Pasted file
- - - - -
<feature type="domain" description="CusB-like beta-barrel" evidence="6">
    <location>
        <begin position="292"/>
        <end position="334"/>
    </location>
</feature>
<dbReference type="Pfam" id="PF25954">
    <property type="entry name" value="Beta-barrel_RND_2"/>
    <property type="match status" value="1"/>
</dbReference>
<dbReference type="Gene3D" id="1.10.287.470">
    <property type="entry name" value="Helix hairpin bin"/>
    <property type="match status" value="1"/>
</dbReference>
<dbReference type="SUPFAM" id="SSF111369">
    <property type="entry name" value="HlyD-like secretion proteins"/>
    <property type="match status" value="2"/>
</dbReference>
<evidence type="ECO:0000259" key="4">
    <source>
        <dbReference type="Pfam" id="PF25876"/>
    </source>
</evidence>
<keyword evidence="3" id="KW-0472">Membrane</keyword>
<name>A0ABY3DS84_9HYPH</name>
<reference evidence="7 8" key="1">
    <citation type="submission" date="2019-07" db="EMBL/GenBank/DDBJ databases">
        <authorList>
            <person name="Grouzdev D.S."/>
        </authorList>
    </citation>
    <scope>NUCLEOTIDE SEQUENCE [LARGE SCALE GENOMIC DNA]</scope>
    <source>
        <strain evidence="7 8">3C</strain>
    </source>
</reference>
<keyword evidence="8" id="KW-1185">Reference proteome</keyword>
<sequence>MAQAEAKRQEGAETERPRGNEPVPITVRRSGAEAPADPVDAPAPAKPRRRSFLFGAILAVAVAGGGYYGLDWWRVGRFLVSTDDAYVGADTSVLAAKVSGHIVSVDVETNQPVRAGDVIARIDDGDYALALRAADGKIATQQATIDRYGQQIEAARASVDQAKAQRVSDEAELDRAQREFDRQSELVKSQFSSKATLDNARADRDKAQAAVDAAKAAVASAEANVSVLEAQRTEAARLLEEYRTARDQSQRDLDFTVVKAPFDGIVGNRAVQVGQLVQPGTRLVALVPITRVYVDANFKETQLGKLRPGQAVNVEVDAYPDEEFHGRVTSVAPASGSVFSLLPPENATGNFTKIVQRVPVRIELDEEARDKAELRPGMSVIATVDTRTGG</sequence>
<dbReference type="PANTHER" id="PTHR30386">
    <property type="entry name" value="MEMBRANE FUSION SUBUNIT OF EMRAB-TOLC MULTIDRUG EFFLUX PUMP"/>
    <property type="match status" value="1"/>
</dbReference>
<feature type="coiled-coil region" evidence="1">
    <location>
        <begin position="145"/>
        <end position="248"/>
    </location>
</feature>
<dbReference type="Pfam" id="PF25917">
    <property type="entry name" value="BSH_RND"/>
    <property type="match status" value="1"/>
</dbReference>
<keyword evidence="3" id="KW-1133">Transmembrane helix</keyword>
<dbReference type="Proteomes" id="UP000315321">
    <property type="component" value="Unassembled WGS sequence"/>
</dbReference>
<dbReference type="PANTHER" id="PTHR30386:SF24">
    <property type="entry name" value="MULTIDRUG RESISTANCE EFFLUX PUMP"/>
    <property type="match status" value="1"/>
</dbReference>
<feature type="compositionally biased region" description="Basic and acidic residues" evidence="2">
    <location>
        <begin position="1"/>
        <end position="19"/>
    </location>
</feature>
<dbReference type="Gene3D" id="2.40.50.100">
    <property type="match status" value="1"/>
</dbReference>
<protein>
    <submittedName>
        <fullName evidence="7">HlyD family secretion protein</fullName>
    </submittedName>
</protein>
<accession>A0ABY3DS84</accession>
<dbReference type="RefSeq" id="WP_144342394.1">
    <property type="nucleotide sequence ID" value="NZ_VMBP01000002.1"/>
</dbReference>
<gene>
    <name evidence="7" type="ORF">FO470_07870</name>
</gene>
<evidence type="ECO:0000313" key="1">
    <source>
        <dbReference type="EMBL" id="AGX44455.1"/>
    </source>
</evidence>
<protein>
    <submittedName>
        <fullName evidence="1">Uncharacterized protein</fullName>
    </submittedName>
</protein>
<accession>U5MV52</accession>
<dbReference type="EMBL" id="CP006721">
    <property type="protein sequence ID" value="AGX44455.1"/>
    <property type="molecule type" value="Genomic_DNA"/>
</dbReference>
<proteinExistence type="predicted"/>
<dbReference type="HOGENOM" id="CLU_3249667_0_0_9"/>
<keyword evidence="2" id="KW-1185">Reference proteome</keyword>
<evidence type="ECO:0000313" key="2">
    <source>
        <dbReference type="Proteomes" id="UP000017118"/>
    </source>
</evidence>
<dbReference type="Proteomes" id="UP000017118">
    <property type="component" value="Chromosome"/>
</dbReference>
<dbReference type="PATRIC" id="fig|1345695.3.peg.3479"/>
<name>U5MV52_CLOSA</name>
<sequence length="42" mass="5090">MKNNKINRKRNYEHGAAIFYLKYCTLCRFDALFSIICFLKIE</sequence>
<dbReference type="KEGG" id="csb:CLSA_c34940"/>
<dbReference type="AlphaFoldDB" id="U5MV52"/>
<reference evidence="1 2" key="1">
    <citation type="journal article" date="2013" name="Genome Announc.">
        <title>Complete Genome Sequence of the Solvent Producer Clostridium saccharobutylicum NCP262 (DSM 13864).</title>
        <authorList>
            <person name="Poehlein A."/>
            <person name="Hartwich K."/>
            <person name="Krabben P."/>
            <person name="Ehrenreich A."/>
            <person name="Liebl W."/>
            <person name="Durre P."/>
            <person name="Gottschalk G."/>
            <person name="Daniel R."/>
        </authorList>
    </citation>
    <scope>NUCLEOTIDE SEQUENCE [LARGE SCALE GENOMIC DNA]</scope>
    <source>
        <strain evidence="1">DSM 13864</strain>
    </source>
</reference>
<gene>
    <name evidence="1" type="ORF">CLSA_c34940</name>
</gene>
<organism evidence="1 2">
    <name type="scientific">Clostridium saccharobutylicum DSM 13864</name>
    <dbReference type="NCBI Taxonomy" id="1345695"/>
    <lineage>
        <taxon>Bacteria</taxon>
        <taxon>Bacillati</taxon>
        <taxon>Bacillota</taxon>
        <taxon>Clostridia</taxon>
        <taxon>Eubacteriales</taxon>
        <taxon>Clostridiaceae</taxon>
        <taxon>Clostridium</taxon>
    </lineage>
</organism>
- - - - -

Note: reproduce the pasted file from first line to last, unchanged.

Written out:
<feature type="domain" description="CusB-like beta-barrel" evidence="6">
    <location>
        <begin position="292"/>
        <end position="334"/>
    </location>
</feature>
<dbReference type="Pfam" id="PF25954">
    <property type="entry name" value="Beta-barrel_RND_2"/>
    <property type="match status" value="1"/>
</dbReference>
<dbReference type="Gene3D" id="1.10.287.470">
    <property type="entry name" value="Helix hairpin bin"/>
    <property type="match status" value="1"/>
</dbReference>
<dbReference type="SUPFAM" id="SSF111369">
    <property type="entry name" value="HlyD-like secretion proteins"/>
    <property type="match status" value="2"/>
</dbReference>
<evidence type="ECO:0000259" key="4">
    <source>
        <dbReference type="Pfam" id="PF25876"/>
    </source>
</evidence>
<keyword evidence="3" id="KW-0472">Membrane</keyword>
<name>A0ABY3DS84_9HYPH</name>
<reference evidence="7 8" key="1">
    <citation type="submission" date="2019-07" db="EMBL/GenBank/DDBJ databases">
        <authorList>
            <person name="Grouzdev D.S."/>
        </authorList>
    </citation>
    <scope>NUCLEOTIDE SEQUENCE [LARGE SCALE GENOMIC DNA]</scope>
    <source>
        <strain evidence="7 8">3C</strain>
    </source>
</reference>
<keyword evidence="8" id="KW-1185">Reference proteome</keyword>
<sequence>MAQAEAKRQEGAETERPRGNEPVPITVRRSGAEAPADPVDAPAPAKPRRRSFLFGAILAVAVAGGGYYGLDWWRVGRFLVSTDDAYVGADTSVLAAKVSGHIVSVDVETNQPVRAGDVIARIDDGDYALALRAADGKIATQQATIDRYGQQIEAARASVDQAKAQRVSDEAELDRAQREFDRQSELVKSQFSSKATLDNARADRDKAQAAVDAAKAAVASAEANVSVLEAQRTEAARLLEEYRTARDQSQRDLDFTVVKAPFDGIVGNRAVQVGQLVQPGTRLVALVPITRVYVDANFKETQLGKLRPGQAVNVEVDAYPDEEFHGRVTSVAPASGSVFSLLPPENATGNFTKIVQRVPVRIELDEEARDKAELRPGMSVIATVDTRTGG</sequence>
<dbReference type="PANTHER" id="PTHR30386">
    <property type="entry name" value="MEMBRANE FUSION SUBUNIT OF EMRAB-TOLC MULTIDRUG EFFLUX PUMP"/>
    <property type="match status" value="1"/>
</dbReference>
<feature type="coiled-coil region" evidence="1">
    <location>
        <begin position="145"/>
        <end position="248"/>
    </location>
</feature>
<dbReference type="Pfam" id="PF25917">
    <property type="entry name" value="BSH_RND"/>
    <property type="match status" value="1"/>
</dbReference>
<keyword evidence="3" id="KW-1133">Transmembrane helix</keyword>
<dbReference type="Proteomes" id="UP000315321">
    <property type="component" value="Unassembled WGS sequence"/>
</dbReference>
<dbReference type="PANTHER" id="PTHR30386:SF24">
    <property type="entry name" value="MULTIDRUG RESISTANCE EFFLUX PUMP"/>
    <property type="match status" value="1"/>
</dbReference>
<feature type="compositionally biased region" description="Basic and acidic residues" evidence="2">
    <location>
        <begin position="1"/>
        <end position="19"/>
    </location>
</feature>
<dbReference type="Gene3D" id="2.40.50.100">
    <property type="match status" value="1"/>
</dbReference>
<protein>
    <submittedName>
        <fullName evidence="7">HlyD family secretion protein</fullName>
    </submittedName>
</protein>
<accession>A0ABY3DS84</accession>
<dbReference type="RefSeq" id="WP_144342394.1">
    <property type="nucleotide sequence ID" value="NZ_VMBP01000002.1"/>
</dbReference>
<gene>
    <name evidence="7" type="ORF">FO470_07870</name>
</gene>
<evidence type="ECO:0000313" key="1">
    <source>
        <dbReference type="EMBL" id="AGX44455.1"/>
    </source>
</evidence>
<protein>
    <submittedName>
        <fullName evidence="1">Uncharacterized protein</fullName>
    </submittedName>
</protein>
<accession>U5MV52</accession>
<dbReference type="EMBL" id="CP006721">
    <property type="protein sequence ID" value="AGX44455.1"/>
    <property type="molecule type" value="Genomic_DNA"/>
</dbReference>
<proteinExistence type="predicted"/>
<dbReference type="HOGENOM" id="CLU_3249667_0_0_9"/>
<keyword evidence="2" id="KW-1185">Reference proteome</keyword>
<evidence type="ECO:0000313" key="2">
    <source>
        <dbReference type="Proteomes" id="UP000017118"/>
    </source>
</evidence>
<dbReference type="Proteomes" id="UP000017118">
    <property type="component" value="Chromosome"/>
</dbReference>
<dbReference type="PATRIC" id="fig|1345695.3.peg.3479"/>
<name>U5MV52_CLOSA</name>
<sequence length="42" mass="5090">MKNNKINRKRNYEHGAAIFYLKYCTLCRFDALFSIICFLKIE</sequence>
<dbReference type="KEGG" id="csb:CLSA_c34940"/>
<dbReference type="AlphaFoldDB" id="U5MV52"/>
<reference evidence="1 2" key="1">
    <citation type="journal article" date="2013" name="Genome Announc.">
        <title>Complete Genome Sequence of the Solvent Producer Clostridium saccharobutylicum NCP262 (DSM 13864).</title>
        <authorList>
            <person name="Poehlein A."/>
            <person name="Hartwich K."/>
            <person name="Krabben P."/>
            <person name="Ehrenreich A."/>
            <person name="Liebl W."/>
            <person name="Durre P."/>
            <person name="Gottschalk G."/>
            <person name="Daniel R."/>
        </authorList>
    </citation>
    <scope>NUCLEOTIDE SEQUENCE [LARGE SCALE GENOMIC DNA]</scope>
    <source>
        <strain evidence="1">DSM 13864</strain>
    </source>
</reference>
<gene>
    <name evidence="1" type="ORF">CLSA_c34940</name>
</gene>
<organism evidence="1 2">
    <name type="scientific">Clostridium saccharobutylicum DSM 13864</name>
    <dbReference type="NCBI Taxonomy" id="1345695"/>
    <lineage>
        <taxon>Bacteria</taxon>
        <taxon>Bacillati</taxon>
        <taxon>Bacillota</taxon>
        <taxon>Clostridia</taxon>
        <taxon>Eubacteriales</taxon>
        <taxon>Clostridiaceae</taxon>
        <taxon>Clostridium</taxon>
    </lineage>
</organism>